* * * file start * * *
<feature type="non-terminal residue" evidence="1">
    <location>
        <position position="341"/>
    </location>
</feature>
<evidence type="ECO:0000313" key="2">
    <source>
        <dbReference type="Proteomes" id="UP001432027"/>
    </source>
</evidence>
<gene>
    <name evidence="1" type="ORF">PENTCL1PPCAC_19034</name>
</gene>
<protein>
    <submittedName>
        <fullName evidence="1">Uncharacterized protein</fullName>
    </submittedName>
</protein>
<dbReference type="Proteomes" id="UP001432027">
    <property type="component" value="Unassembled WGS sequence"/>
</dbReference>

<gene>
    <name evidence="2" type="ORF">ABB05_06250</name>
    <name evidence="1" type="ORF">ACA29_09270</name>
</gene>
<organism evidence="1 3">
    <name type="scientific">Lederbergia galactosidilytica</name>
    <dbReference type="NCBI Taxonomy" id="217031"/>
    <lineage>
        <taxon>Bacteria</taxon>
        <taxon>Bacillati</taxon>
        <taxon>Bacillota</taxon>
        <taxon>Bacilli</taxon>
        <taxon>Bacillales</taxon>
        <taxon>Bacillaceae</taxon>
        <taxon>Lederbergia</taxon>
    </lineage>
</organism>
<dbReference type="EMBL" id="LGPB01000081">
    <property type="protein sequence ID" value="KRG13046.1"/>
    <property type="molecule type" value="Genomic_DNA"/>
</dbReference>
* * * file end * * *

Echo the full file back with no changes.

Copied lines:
<feature type="non-terminal residue" evidence="1">
    <location>
        <position position="341"/>
    </location>
</feature>
<evidence type="ECO:0000313" key="2">
    <source>
        <dbReference type="Proteomes" id="UP001432027"/>
    </source>
</evidence>
<gene>
    <name evidence="1" type="ORF">PENTCL1PPCAC_19034</name>
</gene>
<protein>
    <submittedName>
        <fullName evidence="1">Uncharacterized protein</fullName>
    </submittedName>
</protein>
<dbReference type="Proteomes" id="UP001432027">
    <property type="component" value="Unassembled WGS sequence"/>
</dbReference>

<gene>
    <name evidence="2" type="ORF">ABB05_06250</name>
    <name evidence="1" type="ORF">ACA29_09270</name>
</gene>
<organism evidence="1 3">
    <name type="scientific">Lederbergia galactosidilytica</name>
    <dbReference type="NCBI Taxonomy" id="217031"/>
    <lineage>
        <taxon>Bacteria</taxon>
        <taxon>Bacillati</taxon>
        <taxon>Bacillota</taxon>
        <taxon>Bacilli</taxon>
        <taxon>Bacillales</taxon>
        <taxon>Bacillaceae</taxon>
        <taxon>Lederbergia</taxon>
    </lineage>
</organism>
<dbReference type="EMBL" id="LGPB01000081">
    <property type="protein sequence ID" value="KRG13046.1"/>
    <property type="molecule type" value="Genomic_DNA"/>
</dbReference>